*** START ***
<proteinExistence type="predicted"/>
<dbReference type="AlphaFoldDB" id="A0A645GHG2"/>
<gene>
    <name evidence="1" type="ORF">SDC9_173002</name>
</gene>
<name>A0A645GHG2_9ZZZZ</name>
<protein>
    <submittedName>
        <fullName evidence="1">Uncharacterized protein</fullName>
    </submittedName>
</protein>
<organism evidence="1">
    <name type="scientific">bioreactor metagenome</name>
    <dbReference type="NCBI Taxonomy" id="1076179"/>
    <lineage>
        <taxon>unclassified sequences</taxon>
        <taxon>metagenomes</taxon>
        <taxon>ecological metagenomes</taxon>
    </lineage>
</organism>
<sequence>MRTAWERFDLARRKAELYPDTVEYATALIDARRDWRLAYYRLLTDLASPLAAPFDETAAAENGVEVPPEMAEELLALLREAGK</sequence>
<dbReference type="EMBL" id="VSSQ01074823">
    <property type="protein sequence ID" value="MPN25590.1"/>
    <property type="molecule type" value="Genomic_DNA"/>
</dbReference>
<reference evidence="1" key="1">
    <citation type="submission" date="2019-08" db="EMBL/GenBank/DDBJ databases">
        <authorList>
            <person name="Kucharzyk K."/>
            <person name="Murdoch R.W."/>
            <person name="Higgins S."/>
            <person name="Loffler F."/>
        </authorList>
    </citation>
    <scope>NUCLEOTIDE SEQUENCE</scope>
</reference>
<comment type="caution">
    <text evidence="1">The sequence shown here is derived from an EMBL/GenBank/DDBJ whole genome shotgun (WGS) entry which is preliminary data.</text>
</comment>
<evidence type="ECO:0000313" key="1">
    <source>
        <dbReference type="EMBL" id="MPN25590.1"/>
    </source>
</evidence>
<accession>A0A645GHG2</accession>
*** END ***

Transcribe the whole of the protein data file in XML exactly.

<proteinExistence type="predicted"/>
<dbReference type="AlphaFoldDB" id="A0A645GHG2"/>
<gene>
    <name evidence="1" type="ORF">SDC9_173002</name>
</gene>
<name>A0A645GHG2_9ZZZZ</name>
<protein>
    <submittedName>
        <fullName evidence="1">Uncharacterized protein</fullName>
    </submittedName>
</protein>
<organism evidence="1">
    <name type="scientific">bioreactor metagenome</name>
    <dbReference type="NCBI Taxonomy" id="1076179"/>
    <lineage>
        <taxon>unclassified sequences</taxon>
        <taxon>metagenomes</taxon>
        <taxon>ecological metagenomes</taxon>
    </lineage>
</organism>
<sequence>MRTAWERFDLARRKAELYPDTVEYATALIDARRDWRLAYYRLLTDLASPLAAPFDETAAAENGVEVPPEMAEELLALLREAGK</sequence>
<dbReference type="EMBL" id="VSSQ01074823">
    <property type="protein sequence ID" value="MPN25590.1"/>
    <property type="molecule type" value="Genomic_DNA"/>
</dbReference>
<reference evidence="1" key="1">
    <citation type="submission" date="2019-08" db="EMBL/GenBank/DDBJ databases">
        <authorList>
            <person name="Kucharzyk K."/>
            <person name="Murdoch R.W."/>
            <person name="Higgins S."/>
            <person name="Loffler F."/>
        </authorList>
    </citation>
    <scope>NUCLEOTIDE SEQUENCE</scope>
</reference>
<comment type="caution">
    <text evidence="1">The sequence shown here is derived from an EMBL/GenBank/DDBJ whole genome shotgun (WGS) entry which is preliminary data.</text>
</comment>
<evidence type="ECO:0000313" key="1">
    <source>
        <dbReference type="EMBL" id="MPN25590.1"/>
    </source>
</evidence>
<accession>A0A645GHG2</accession>